- S. Mohamed, “Integrating Computed Crystal Energy Landscapes in Crystal Form Discovery and Characterisation,” Understanding Intermolecular Interactions in the Solid State: Approaches and Techniques , D. Chopra, eds., Royal Society of Chemistry, 2019, 1 – 31.
- Shirin Behyan, Dimitrios Gritzalis, Rolf Schmidt, Eskedar Kebede, Louis A. Cuccia, Christine DeWolf, “Structural organization and phase behaviour of meta-substituted dioctadecylaminobenzoquinones at the air/water interface,” Phys. Chem. Chem. Phys. 21, 2345-2350 (2019).
- Junghee Seo, Alyssa C. Cabelof, Chun-Hsing Chen, Kenneth G. Caulton, “Selective deoxygenation of nitrate to nitrosyl using trivalent chromium and the Mashima reagent: reductive silylation,” Chem. Sci. 10, 475-479 (2019).
- Bin Wang, Tie-yan Chang, Xiang Gong, Zhao Jiang, Sen Yang, Yu-sheng Chen, Tao Fang, “One-Pot Synthesis of Au/Pd Core/Shell Nanoparticles Supported on Reduced Graphene Oxide with Enhanced Dehydrogenation Performance for Dodecahydro-N-ethylcarbazole,” ACS Sustain. Chem. Eng. 7 (1), 1760-1768 (2019).
NSF’s ChemMatCARS operates three experimental stations in the areas of advanced small-molecule crystallography, liquid surface and interface scattering, and small to wide-angle scattering at the Advanced Photon Source (APS), the premier undulator-based synchrotron source of high-brilliance high-energy x-rays in the U.S.A. The instrumentation at NSF’s ChemMatCARS provides information that addresses a broad range of issues in chemistry and materials research. NSF’s ChemMatCARS is supported by the Divisions of Chemistry (CHE) and Materials Research (DMR), National Science Foundation, under grant number NSF/CHE- 1834750.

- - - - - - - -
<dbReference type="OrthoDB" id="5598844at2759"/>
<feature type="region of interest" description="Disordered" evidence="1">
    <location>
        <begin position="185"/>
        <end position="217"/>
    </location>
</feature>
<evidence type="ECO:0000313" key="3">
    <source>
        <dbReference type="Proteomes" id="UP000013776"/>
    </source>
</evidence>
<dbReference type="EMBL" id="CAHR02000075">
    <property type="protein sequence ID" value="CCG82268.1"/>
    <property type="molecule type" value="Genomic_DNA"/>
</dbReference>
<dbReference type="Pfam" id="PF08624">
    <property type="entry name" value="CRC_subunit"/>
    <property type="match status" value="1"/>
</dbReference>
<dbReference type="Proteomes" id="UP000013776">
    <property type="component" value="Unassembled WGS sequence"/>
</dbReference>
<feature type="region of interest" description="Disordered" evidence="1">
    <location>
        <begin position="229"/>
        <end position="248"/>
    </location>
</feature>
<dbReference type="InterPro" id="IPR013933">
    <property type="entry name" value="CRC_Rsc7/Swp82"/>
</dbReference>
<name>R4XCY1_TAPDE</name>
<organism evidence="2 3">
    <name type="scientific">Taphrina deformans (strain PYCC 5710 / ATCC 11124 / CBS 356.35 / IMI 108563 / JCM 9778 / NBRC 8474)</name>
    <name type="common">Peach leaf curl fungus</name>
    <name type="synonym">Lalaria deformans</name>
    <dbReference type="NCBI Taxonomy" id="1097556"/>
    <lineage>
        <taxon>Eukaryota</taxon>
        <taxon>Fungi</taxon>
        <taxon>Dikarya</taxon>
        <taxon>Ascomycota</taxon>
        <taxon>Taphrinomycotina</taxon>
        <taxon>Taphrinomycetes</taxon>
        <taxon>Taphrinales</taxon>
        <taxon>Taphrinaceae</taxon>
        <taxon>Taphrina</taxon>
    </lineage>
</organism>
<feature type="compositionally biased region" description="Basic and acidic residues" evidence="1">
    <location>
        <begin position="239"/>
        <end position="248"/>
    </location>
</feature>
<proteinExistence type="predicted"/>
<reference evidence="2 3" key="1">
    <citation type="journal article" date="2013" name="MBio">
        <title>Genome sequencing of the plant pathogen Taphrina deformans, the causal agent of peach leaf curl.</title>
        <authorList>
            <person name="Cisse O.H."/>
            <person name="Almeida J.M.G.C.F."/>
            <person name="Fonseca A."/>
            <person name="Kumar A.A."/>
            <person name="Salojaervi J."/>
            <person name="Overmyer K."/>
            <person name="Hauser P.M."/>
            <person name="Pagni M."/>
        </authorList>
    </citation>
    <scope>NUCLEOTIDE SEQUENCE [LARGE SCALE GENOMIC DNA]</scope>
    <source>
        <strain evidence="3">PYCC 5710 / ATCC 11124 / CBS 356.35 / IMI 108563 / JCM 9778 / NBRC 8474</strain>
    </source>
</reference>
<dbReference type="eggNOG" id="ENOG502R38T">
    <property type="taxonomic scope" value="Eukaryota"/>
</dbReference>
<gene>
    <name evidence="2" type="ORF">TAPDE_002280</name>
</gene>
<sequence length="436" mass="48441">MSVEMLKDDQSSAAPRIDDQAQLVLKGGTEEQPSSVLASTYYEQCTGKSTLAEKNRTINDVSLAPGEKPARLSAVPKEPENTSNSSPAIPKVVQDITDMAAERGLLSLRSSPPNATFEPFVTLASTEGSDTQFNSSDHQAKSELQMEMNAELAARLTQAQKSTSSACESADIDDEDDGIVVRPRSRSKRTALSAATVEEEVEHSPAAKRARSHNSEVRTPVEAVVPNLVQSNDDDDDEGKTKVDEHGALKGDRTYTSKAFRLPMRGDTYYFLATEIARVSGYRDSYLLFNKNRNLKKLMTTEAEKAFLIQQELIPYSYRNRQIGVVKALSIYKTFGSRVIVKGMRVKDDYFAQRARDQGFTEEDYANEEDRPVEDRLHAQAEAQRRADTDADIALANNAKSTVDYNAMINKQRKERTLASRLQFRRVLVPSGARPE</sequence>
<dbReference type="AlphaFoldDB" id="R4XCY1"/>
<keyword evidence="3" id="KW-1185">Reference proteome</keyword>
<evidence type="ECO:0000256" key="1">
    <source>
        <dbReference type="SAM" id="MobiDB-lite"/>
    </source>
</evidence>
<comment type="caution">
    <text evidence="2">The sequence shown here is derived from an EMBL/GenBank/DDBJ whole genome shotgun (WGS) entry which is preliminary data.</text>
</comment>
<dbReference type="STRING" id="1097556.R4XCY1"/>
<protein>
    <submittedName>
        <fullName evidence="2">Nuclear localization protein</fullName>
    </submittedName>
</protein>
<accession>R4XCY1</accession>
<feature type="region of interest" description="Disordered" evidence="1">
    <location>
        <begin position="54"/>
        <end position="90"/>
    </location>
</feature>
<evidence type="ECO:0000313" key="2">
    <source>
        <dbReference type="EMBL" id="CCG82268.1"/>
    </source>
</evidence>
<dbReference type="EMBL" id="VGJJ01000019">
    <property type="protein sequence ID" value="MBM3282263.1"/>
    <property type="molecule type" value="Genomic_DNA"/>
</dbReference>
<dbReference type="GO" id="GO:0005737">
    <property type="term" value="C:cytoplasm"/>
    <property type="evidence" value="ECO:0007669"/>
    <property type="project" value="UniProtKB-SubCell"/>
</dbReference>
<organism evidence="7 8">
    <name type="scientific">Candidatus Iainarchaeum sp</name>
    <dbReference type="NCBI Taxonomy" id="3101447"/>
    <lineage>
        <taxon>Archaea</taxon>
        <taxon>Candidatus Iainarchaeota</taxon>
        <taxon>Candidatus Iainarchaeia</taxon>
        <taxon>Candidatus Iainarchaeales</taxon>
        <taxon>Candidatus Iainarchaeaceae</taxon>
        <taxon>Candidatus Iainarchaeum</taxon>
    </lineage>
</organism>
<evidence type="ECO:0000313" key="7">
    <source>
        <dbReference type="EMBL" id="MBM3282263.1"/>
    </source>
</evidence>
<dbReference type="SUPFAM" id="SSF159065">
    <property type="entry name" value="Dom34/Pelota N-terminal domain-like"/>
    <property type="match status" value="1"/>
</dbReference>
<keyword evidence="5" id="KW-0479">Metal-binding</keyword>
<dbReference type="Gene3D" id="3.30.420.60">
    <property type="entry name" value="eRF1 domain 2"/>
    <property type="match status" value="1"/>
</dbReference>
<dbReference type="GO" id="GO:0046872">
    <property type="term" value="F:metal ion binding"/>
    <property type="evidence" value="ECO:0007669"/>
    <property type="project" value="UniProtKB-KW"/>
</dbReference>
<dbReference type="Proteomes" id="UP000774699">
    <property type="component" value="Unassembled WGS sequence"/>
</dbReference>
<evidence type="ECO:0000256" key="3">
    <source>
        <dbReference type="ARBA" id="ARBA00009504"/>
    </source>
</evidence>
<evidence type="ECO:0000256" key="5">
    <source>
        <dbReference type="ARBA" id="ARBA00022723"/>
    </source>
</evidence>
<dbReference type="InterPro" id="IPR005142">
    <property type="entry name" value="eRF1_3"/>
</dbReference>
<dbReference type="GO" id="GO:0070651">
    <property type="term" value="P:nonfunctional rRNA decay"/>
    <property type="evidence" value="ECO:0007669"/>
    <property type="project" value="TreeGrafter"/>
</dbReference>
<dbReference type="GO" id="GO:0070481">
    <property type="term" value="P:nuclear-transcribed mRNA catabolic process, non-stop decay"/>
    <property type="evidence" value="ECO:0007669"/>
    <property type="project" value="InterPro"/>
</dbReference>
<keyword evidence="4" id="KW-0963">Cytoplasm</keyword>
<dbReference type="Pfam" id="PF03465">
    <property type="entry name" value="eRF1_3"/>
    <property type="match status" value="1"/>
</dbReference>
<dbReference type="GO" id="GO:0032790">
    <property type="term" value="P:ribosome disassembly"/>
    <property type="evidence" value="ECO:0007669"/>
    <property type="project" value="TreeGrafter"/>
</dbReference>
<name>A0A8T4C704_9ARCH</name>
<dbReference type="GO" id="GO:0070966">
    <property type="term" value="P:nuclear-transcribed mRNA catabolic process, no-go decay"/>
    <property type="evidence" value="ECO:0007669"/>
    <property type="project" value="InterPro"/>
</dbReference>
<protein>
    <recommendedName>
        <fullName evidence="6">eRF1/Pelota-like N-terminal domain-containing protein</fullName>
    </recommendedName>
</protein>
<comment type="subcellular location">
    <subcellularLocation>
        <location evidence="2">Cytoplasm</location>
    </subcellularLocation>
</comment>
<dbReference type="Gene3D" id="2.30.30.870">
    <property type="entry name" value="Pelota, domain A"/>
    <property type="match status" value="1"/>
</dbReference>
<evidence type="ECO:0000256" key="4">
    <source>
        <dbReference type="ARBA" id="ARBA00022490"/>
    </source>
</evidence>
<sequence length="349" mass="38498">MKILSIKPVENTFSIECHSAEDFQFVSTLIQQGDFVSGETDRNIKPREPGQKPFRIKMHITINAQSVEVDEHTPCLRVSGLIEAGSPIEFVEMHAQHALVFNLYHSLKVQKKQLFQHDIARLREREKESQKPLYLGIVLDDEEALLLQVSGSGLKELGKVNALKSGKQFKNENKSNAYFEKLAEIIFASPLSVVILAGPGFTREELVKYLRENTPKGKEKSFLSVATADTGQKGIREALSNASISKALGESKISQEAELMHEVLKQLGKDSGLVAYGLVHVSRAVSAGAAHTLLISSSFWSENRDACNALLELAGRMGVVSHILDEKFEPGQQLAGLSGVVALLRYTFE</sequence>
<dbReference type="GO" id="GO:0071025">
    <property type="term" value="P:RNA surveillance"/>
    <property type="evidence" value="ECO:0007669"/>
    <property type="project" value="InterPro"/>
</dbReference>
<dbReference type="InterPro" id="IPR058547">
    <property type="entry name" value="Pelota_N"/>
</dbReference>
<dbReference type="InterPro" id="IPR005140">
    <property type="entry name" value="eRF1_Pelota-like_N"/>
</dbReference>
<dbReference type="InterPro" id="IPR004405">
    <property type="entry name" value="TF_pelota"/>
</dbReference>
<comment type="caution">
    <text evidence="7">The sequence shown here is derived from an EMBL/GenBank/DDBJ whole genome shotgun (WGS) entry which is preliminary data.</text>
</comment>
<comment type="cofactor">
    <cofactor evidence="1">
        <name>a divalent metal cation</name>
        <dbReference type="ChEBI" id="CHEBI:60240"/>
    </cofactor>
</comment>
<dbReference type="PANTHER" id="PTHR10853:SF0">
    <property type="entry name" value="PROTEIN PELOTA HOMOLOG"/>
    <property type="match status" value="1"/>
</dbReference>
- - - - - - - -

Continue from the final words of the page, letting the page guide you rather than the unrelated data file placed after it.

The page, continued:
Liquid Interfaces Workshop was held on November 21-22, 2019.
At this workshop, attendees contributed to planning for new initiatives at NSF’s ChemMatCARS in X-ray scattering from liquid interfaces, including liquid-solid, liquid-liquid and liquid-vapor interfaces.
NSF’s ChemMatCARS Receives $14 Million Grant from the National Science Foundation
Mark Schlossman of the Department of Physics at the University of Illinois at Chicago [https://schloss.people.uic.edu] and Matthew Tirrell, Ka Yee C. Lee, Yu-Sheng Chen, and Binhua Lin at University of Chicago received a five-year grant for $14.1 million to build a canted undulator beamline at Sector 15, APS under grant number 1836674, to develop new capabilities at NSF’s ChemMatCARS (click here for detailed story).